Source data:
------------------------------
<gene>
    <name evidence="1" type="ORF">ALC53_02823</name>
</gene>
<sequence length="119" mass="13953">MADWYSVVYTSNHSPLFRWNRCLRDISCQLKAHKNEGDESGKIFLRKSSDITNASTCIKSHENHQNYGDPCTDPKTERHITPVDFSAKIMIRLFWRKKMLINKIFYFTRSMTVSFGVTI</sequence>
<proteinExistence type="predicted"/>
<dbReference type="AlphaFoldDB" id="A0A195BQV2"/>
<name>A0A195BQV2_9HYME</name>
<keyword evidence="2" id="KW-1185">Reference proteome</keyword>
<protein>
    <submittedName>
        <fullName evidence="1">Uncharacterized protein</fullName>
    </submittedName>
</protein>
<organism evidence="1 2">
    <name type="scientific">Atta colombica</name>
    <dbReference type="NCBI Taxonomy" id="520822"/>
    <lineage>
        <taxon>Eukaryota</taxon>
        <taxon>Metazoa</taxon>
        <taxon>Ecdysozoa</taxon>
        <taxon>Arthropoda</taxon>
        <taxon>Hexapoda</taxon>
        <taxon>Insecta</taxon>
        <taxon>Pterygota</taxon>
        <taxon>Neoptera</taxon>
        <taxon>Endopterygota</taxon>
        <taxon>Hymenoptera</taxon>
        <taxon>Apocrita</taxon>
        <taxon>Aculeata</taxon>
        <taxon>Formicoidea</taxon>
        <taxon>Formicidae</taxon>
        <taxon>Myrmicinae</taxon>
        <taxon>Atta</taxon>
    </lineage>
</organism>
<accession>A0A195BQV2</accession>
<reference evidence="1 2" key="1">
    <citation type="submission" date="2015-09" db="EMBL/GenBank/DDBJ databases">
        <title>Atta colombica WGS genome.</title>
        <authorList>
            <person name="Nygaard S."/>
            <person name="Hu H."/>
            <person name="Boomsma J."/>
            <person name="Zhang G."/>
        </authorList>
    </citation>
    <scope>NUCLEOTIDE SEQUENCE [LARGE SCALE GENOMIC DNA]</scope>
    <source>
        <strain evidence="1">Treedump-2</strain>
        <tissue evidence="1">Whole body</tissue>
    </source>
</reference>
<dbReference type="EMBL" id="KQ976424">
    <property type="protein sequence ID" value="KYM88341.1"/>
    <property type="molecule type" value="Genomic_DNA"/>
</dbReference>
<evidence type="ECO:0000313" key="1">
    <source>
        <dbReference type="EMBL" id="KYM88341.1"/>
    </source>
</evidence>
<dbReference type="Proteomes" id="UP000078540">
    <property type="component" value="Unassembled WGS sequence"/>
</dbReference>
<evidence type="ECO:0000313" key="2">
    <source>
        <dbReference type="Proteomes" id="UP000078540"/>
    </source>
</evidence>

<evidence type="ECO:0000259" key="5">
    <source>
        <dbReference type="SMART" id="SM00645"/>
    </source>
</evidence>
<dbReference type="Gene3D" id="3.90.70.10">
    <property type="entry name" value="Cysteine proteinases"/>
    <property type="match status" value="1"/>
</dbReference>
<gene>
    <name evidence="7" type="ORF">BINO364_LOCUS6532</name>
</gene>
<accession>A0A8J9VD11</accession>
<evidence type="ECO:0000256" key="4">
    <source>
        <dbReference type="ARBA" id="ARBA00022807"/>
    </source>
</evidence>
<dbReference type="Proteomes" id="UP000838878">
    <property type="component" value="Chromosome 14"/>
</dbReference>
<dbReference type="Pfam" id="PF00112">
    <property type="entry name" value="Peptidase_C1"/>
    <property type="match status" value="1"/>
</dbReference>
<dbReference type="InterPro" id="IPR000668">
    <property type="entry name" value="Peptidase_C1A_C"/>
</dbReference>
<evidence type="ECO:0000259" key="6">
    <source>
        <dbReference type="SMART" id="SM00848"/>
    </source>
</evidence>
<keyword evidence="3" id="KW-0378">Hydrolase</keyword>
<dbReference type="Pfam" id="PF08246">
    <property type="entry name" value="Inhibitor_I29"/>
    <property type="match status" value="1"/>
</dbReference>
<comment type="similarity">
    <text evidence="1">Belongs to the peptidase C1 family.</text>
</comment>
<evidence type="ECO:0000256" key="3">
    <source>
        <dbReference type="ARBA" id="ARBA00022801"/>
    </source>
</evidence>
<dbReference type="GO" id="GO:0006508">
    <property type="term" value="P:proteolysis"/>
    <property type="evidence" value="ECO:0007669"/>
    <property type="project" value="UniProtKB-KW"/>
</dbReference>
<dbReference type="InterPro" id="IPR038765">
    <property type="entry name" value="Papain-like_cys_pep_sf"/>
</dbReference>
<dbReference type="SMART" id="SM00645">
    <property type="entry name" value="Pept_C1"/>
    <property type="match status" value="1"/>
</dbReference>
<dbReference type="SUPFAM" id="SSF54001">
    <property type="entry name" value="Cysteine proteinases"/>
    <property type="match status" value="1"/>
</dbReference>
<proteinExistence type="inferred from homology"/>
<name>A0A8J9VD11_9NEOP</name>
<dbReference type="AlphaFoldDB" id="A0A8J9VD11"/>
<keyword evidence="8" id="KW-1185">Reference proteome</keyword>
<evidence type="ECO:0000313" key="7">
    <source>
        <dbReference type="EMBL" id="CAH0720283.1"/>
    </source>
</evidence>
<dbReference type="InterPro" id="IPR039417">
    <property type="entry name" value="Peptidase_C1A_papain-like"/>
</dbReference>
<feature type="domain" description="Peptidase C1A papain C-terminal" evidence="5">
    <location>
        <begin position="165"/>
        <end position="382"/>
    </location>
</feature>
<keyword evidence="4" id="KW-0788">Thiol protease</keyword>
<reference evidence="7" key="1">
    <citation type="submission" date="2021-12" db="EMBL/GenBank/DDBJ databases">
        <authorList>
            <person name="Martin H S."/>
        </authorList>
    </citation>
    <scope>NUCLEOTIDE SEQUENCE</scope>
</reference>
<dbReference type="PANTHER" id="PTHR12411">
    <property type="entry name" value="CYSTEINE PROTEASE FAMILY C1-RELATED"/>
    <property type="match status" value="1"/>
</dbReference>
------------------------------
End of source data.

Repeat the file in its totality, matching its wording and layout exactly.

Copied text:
<gene>
    <name evidence="1" type="ORF">ALC53_02823</name>
</gene>
<sequence length="119" mass="13953">MADWYSVVYTSNHSPLFRWNRCLRDISCQLKAHKNEGDESGKIFLRKSSDITNASTCIKSHENHQNYGDPCTDPKTERHITPVDFSAKIMIRLFWRKKMLINKIFYFTRSMTVSFGVTI</sequence>
<proteinExistence type="predicted"/>
<dbReference type="AlphaFoldDB" id="A0A195BQV2"/>
<name>A0A195BQV2_9HYME</name>
<keyword evidence="2" id="KW-1185">Reference proteome</keyword>
<protein>
    <submittedName>
        <fullName evidence="1">Uncharacterized protein</fullName>
    </submittedName>
</protein>
<organism evidence="1 2">
    <name type="scientific">Atta colombica</name>
    <dbReference type="NCBI Taxonomy" id="520822"/>
    <lineage>
        <taxon>Eukaryota</taxon>
        <taxon>Metazoa</taxon>
        <taxon>Ecdysozoa</taxon>
        <taxon>Arthropoda</taxon>
        <taxon>Hexapoda</taxon>
        <taxon>Insecta</taxon>
        <taxon>Pterygota</taxon>
        <taxon>Neoptera</taxon>
        <taxon>Endopterygota</taxon>
        <taxon>Hymenoptera</taxon>
        <taxon>Apocrita</taxon>
        <taxon>Aculeata</taxon>
        <taxon>Formicoidea</taxon>
        <taxon>Formicidae</taxon>
        <taxon>Myrmicinae</taxon>
        <taxon>Atta</taxon>
    </lineage>
</organism>
<accession>A0A195BQV2</accession>
<reference evidence="1 2" key="1">
    <citation type="submission" date="2015-09" db="EMBL/GenBank/DDBJ databases">
        <title>Atta colombica WGS genome.</title>
        <authorList>
            <person name="Nygaard S."/>
            <person name="Hu H."/>
            <person name="Boomsma J."/>
            <person name="Zhang G."/>
        </authorList>
    </citation>
    <scope>NUCLEOTIDE SEQUENCE [LARGE SCALE GENOMIC DNA]</scope>
    <source>
        <strain evidence="1">Treedump-2</strain>
        <tissue evidence="1">Whole body</tissue>
    </source>
</reference>
<dbReference type="EMBL" id="KQ976424">
    <property type="protein sequence ID" value="KYM88341.1"/>
    <property type="molecule type" value="Genomic_DNA"/>
</dbReference>
<evidence type="ECO:0000313" key="1">
    <source>
        <dbReference type="EMBL" id="KYM88341.1"/>
    </source>
</evidence>
<dbReference type="Proteomes" id="UP000078540">
    <property type="component" value="Unassembled WGS sequence"/>
</dbReference>
<evidence type="ECO:0000313" key="2">
    <source>
        <dbReference type="Proteomes" id="UP000078540"/>
    </source>
</evidence>

<evidence type="ECO:0000259" key="5">
    <source>
        <dbReference type="SMART" id="SM00645"/>
    </source>
</evidence>
<dbReference type="Gene3D" id="3.90.70.10">
    <property type="entry name" value="Cysteine proteinases"/>
    <property type="match status" value="1"/>
</dbReference>
<gene>
    <name evidence="7" type="ORF">BINO364_LOCUS6532</name>
</gene>
<accession>A0A8J9VD11</accession>
<evidence type="ECO:0000256" key="4">
    <source>
        <dbReference type="ARBA" id="ARBA00022807"/>
    </source>
</evidence>
<dbReference type="Proteomes" id="UP000838878">
    <property type="component" value="Chromosome 14"/>
</dbReference>
<dbReference type="Pfam" id="PF00112">
    <property type="entry name" value="Peptidase_C1"/>
    <property type="match status" value="1"/>
</dbReference>
<dbReference type="InterPro" id="IPR000668">
    <property type="entry name" value="Peptidase_C1A_C"/>
</dbReference>
<evidence type="ECO:0000259" key="6">
    <source>
        <dbReference type="SMART" id="SM00848"/>
    </source>
</evidence>
<keyword evidence="3" id="KW-0378">Hydrolase</keyword>
<dbReference type="Pfam" id="PF08246">
    <property type="entry name" value="Inhibitor_I29"/>
    <property type="match status" value="1"/>
</dbReference>
<comment type="similarity">
    <text evidence="1">Belongs to the peptidase C1 family.</text>
</comment>
<evidence type="ECO:0000256" key="3">
    <source>
        <dbReference type="ARBA" id="ARBA00022801"/>
    </source>
</evidence>
<dbReference type="GO" id="GO:0006508">
    <property type="term" value="P:proteolysis"/>
    <property type="evidence" value="ECO:0007669"/>
    <property type="project" value="UniProtKB-KW"/>
</dbReference>
<dbReference type="InterPro" id="IPR038765">
    <property type="entry name" value="Papain-like_cys_pep_sf"/>
</dbReference>
<dbReference type="SMART" id="SM00645">
    <property type="entry name" value="Pept_C1"/>
    <property type="match status" value="1"/>
</dbReference>
<dbReference type="SUPFAM" id="SSF54001">
    <property type="entry name" value="Cysteine proteinases"/>
    <property type="match status" value="1"/>
</dbReference>
<proteinExistence type="inferred from homology"/>
<name>A0A8J9VD11_9NEOP</name>
<dbReference type="AlphaFoldDB" id="A0A8J9VD11"/>
<keyword evidence="8" id="KW-1185">Reference proteome</keyword>
<evidence type="ECO:0000313" key="7">
    <source>
        <dbReference type="EMBL" id="CAH0720283.1"/>
    </source>
</evidence>
<dbReference type="InterPro" id="IPR039417">
    <property type="entry name" value="Peptidase_C1A_papain-like"/>
</dbReference>
<feature type="domain" description="Peptidase C1A papain C-terminal" evidence="5">
    <location>
        <begin position="165"/>
        <end position="382"/>
    </location>
</feature>
<keyword evidence="4" id="KW-0788">Thiol protease</keyword>
<reference evidence="7" key="1">
    <citation type="submission" date="2021-12" db="EMBL/GenBank/DDBJ databases">
        <authorList>
            <person name="Martin H S."/>
        </authorList>
    </citation>
    <scope>NUCLEOTIDE SEQUENCE</scope>
</reference>
<dbReference type="PANTHER" id="PTHR12411">
    <property type="entry name" value="CYSTEINE PROTEASE FAMILY C1-RELATED"/>
    <property type="match status" value="1"/>
</dbReference>